"Dantes stood up and looked in the direction the boat was moving. Several hundred yards ahead rose the steep black rock on which stood the somber Chateau d'If. The unexpected appearance of this dreaded prison, with its ceturies-old tradition of terror, produced the same effect on Dantes as the sight of the gallows on a man condemned to death"
A. Dumas "The Count of Monte-Cristo"
The Château d'If is a fortress (later a prison) located on the island of If, the smallest island in the Frioul Archipelago situated in the Mediterranean Sea about a mile offshore in the Bay of Marseille in southeastern France. It is famous for being one of the settings of Alexandre Dumas' adventure novel The Count of Monte Cristo.
The château is a square, three-story building 28 m long on each side, flanked by three towers with large gun embrasures. The remainder of the island, which only measures 30,000 square metres, is heavily fortified; high ramparts with gun platforms surmount the island's cliffs.
The château was built in 1524-31 on the orders of King Francis I as a defence against attacks from the sea. However, its construction was extremely controversial. When Marseille was annexed to France in 1481, it retained the right to provide for its own defence. The castle was therefore seen by many of the local inhabitants as an unwanted imposition of central authority.
The castle's principal military value was as a deterrent; it never had to fight off an actual attack. The closest that it came to a genuine test of strength was in July 1531, when the Holy Roman Emperor Charles V made preparations to attack Marseille. However, he abandoned the invasion plan, perhaps deterred by the presence of the castle.
This was perhaps fortunate, given the weaknesses identified by the military engineer Vauban in a scathing report in 1701: "The fortifications look like the rock, they are fully rendered, but very roughly and carelessly, with many imperfections. The whole having been very badly built and with little care... All the buildings, very crudely done, are ill made."
After his assassination in Cairo in 1800, the embalmed body of general Jean Baptiste Kléber was repatriated to France. Napoleon, fearing his tomb would become a symbol to Republicanism, ordered it to stay at the château. It remained there for 18 years until Louis XVIII granted a proper burial in his native Strasbourg.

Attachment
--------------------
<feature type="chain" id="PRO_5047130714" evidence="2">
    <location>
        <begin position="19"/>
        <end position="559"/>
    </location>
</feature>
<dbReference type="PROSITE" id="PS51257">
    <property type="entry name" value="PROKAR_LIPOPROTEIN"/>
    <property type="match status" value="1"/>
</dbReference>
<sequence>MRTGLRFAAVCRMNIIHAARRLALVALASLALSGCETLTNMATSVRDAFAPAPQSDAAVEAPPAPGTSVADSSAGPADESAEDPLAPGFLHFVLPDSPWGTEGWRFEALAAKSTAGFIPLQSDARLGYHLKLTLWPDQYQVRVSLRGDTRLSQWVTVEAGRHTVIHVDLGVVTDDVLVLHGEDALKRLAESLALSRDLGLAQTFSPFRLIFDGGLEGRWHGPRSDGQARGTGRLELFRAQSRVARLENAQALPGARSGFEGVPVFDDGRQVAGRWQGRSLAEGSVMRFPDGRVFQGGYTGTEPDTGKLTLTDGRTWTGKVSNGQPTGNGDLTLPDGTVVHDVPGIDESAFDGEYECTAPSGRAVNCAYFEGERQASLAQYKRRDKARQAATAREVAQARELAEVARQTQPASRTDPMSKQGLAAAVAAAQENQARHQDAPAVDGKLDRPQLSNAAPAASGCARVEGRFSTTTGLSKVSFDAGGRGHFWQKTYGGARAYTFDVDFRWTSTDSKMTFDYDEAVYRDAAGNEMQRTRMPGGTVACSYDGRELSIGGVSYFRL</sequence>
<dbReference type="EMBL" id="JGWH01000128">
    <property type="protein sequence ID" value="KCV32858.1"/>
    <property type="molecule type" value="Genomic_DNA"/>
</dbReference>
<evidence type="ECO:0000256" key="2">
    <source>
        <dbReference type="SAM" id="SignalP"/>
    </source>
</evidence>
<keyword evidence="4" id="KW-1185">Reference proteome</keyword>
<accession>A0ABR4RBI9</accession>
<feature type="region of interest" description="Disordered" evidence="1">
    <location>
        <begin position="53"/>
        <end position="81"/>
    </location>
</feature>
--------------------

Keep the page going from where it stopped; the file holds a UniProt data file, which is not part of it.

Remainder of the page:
The isolated location and dangerous offshore currents of the Château d'If made it an ideal escape-proof prison, very much like the island of Alcatraz in California was in more modern times. Its use as a dumping ground for political and religious detainees soon made it one of the most feared and notorious jails in France. Over 3,500 Huguenots (French Protestants) were sent to If, as was Gaston Crémieux, a leader of the Paris Commune, who was shot there in 1871.
The island became internationally famous in the 19th century when Alexandre Dumas used it as a setting for The Count of Monte Cristo, published to widespread acclaim in 1844. In the book, the main character Edmond Dantès (a commoner who later purchases the noble title of Count) and his mentor, Abbé Faria, were both imprisoned in it. After fourteen years, Dantès makes a daring escape from the castle, becoming the first person ever to do so and survive. In reality, no one is known to have done this. The modern Château d'If maintains adjacent cells named after Dantès and Faria as a tourist attraction.
As was common practice in those days, prisoners were treated differently according to their class and wealth. The poorest were literally placed at the bottom, being confined to a windowless dungeon under the castle. The wealthiest were much better off, living comparatively comfortably in their own private cells (or pistoles) higher up, with windows, a garderobe and a fireplace. However, they were expected to pay for this privilege, effectively forcing them to fund their own incarceration.
The château's use as a prison ceased at the end of the 19th century. It was demilitarized and opened to the public on September 23, 1890. It can now be reached by boat from Marseille's old port. Its fame as the setting for Dumas' novel has made it a popular tourist destination.
Mark Twain visited the château in July, 1867 during a months long pleasure excursion. He recounts his visit in his book, The Innocents Abroad. He says a guide took his party into the prison, inside cells, and showed him the cell in which housed the "Iron Mask." This was prior to the château opening to the public. There is a sign at the château that says "Prison dite de l'Homme au Masque de Fer." This is likely only legend since the Man in the Iron Mask was never held at the Chateau d'If.
The Château d'If is listed as a monument historique by the French Ministry of Culture.
In the "Tales of Old Dartmoor" episode (recorded in 1956) of The Goon Show radio comedy series, Grytpype-Thynne arranges for Dartmoor Prison to put to sea to visit the Château d'If as part of a plan to find the treasure of the Count of Monte Cristo hidden there.
The fortress is brought up in Peter Mayle's "The Vintage Caper"; in relation to Reboul's vast love for Marseille and France.
The fortress was used as the location where Alain Charnier a.k.a. Frog One (Fernando Rey) meets Devereaux (Frédéric de Pasquale) to finalise the drugs shipment to the United States in the 1971 crime film The French Connection.
However, other locations have been used for Château d'If in the retelling of Dumas' The Count of Monte Cristo. In the 2002 adaptation starring Jim Caviezel, the château was represented by St. Mary's Tower on Comino, the smallest Maltese island. The cliff-top watchtower can be seen from the ferry crossing between Malta and Gozo.
It is also used in the Clive Cussler book Spartan Gold as a hiding place for artifacts.